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On a Defeat in NJ

October 19, 1915 — New Jersey


For more than sixty years women have been trying to win suffrage by the State referendum method, advocated by President Wilson. This has meant the expenditure of an enormous amount of energy, of time, and of money. Women are now beginning to feel that the State referendum campaigns in which the question of women’s political freedom is left in the hands of the most ignorant men voters in the State are too wasteful and indirect to be much longer continued.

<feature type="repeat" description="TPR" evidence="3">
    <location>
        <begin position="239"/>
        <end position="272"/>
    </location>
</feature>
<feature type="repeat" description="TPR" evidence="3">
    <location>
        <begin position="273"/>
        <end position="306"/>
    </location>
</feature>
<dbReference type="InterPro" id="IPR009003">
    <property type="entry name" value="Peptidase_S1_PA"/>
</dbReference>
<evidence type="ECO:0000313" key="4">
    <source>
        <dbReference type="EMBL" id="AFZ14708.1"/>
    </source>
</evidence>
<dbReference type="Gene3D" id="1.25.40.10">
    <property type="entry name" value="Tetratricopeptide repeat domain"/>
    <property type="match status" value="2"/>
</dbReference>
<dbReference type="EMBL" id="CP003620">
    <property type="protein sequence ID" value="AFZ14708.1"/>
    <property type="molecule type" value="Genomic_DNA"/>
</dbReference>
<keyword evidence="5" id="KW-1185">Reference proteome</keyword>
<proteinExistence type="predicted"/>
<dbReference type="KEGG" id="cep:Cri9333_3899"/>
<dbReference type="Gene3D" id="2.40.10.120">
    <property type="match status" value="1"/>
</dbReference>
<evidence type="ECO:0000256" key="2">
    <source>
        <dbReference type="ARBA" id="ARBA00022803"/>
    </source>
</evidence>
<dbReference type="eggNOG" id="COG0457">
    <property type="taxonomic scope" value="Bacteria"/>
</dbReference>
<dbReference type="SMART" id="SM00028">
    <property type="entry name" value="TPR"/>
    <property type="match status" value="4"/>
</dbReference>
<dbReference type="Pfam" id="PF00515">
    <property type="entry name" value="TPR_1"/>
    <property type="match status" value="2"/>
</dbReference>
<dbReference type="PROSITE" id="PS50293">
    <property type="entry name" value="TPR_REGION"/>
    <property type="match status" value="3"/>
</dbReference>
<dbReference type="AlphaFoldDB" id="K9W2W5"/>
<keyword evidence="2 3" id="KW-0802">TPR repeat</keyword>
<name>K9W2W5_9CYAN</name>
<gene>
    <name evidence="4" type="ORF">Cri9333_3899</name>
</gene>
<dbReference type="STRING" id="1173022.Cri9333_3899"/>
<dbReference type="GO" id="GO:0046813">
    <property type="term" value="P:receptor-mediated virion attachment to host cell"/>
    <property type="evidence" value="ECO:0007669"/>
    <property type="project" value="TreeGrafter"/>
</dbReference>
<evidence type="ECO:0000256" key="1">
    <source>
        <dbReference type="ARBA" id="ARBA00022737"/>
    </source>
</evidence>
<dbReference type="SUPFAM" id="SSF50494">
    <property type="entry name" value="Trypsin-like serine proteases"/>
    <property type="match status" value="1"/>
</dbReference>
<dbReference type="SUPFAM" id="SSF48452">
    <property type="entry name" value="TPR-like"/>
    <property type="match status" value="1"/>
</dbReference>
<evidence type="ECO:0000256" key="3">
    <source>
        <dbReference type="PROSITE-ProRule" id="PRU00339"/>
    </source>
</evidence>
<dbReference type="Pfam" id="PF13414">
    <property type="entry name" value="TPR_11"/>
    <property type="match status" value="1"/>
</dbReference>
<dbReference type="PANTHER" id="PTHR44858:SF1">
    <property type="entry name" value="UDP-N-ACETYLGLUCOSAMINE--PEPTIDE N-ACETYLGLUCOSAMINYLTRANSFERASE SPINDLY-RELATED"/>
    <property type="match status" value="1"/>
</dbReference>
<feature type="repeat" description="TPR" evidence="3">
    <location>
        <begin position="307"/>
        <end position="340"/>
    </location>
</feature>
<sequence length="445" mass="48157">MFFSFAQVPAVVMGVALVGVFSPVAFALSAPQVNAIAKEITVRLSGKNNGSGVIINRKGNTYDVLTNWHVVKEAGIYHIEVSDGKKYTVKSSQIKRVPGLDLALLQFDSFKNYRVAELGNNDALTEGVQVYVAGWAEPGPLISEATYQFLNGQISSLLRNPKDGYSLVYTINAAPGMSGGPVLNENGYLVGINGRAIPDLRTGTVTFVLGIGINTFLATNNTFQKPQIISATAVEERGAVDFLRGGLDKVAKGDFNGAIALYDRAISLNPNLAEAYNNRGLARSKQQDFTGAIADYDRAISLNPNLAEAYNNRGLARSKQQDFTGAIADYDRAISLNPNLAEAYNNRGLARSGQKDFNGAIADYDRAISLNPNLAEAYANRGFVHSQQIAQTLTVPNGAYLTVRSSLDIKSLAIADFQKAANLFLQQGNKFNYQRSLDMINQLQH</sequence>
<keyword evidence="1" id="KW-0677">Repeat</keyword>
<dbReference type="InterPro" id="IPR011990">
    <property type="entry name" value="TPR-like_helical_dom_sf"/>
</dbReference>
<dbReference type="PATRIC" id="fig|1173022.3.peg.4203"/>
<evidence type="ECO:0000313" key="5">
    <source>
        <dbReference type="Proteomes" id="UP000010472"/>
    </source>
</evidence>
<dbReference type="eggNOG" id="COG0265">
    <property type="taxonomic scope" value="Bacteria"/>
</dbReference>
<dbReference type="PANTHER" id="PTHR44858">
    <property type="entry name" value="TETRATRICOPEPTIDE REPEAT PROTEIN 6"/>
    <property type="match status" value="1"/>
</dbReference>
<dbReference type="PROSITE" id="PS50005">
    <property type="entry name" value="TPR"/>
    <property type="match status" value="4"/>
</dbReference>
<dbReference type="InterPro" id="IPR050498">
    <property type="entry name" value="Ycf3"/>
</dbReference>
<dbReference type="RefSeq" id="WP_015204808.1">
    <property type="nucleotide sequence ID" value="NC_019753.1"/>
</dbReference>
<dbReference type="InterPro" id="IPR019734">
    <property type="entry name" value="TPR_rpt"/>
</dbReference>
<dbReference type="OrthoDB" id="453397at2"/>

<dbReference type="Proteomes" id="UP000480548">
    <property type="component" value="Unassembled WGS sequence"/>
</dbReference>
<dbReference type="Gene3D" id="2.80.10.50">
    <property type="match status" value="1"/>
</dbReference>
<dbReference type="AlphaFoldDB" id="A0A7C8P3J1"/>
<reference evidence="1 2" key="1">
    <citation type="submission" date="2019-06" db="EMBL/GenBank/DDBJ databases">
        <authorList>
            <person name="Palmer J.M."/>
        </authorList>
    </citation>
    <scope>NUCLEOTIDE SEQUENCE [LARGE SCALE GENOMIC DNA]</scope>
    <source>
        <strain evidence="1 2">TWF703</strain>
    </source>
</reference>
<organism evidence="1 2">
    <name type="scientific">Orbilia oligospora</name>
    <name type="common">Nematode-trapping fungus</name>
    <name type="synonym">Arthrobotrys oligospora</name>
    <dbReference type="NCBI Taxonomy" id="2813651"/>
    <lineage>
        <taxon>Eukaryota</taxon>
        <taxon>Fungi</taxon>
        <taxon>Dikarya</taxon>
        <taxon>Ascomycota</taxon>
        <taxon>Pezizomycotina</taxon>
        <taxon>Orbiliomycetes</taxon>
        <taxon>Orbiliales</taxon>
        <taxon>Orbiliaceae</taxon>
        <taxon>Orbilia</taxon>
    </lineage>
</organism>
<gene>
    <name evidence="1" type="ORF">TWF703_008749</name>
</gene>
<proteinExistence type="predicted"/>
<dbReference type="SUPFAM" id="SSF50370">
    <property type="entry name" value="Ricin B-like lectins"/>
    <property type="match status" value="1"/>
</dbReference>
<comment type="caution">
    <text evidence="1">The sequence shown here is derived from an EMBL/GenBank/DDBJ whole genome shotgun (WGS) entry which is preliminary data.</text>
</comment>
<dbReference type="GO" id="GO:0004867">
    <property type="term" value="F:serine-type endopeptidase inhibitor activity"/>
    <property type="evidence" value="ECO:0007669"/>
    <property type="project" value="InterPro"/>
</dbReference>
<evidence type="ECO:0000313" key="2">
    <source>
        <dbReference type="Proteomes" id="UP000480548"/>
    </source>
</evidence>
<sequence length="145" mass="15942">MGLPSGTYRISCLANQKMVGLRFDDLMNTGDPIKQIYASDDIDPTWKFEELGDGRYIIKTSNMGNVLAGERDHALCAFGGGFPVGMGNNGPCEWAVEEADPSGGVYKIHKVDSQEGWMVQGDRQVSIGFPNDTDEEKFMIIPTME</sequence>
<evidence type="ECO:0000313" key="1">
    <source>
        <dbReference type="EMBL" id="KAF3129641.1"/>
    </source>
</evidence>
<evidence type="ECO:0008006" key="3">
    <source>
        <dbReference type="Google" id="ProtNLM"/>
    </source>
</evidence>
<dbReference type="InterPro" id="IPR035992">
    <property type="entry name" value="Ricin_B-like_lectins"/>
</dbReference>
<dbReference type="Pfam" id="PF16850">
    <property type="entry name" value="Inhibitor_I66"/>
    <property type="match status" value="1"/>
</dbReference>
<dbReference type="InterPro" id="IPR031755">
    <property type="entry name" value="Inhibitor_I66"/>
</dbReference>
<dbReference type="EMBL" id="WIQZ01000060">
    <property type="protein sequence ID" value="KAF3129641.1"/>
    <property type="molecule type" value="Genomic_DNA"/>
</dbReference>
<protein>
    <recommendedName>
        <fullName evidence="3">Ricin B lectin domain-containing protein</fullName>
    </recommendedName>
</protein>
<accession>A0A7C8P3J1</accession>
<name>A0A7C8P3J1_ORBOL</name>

They are turning to the national Government, asking enfranchisement by action of the United States Congress. We approach the next session of Congress full of hope that the leverage which the suffrage movement possesses in Congress as a result of the fact that one-fourth of the Senate, one-sixth of the House and one-fifth of the electoral vote for President now comes from suffrage States will mean the passage of the national suffrage amendment, thus doing away with costly and laborious State campaigns such as has just been unsuccessfully waged in New Jersey.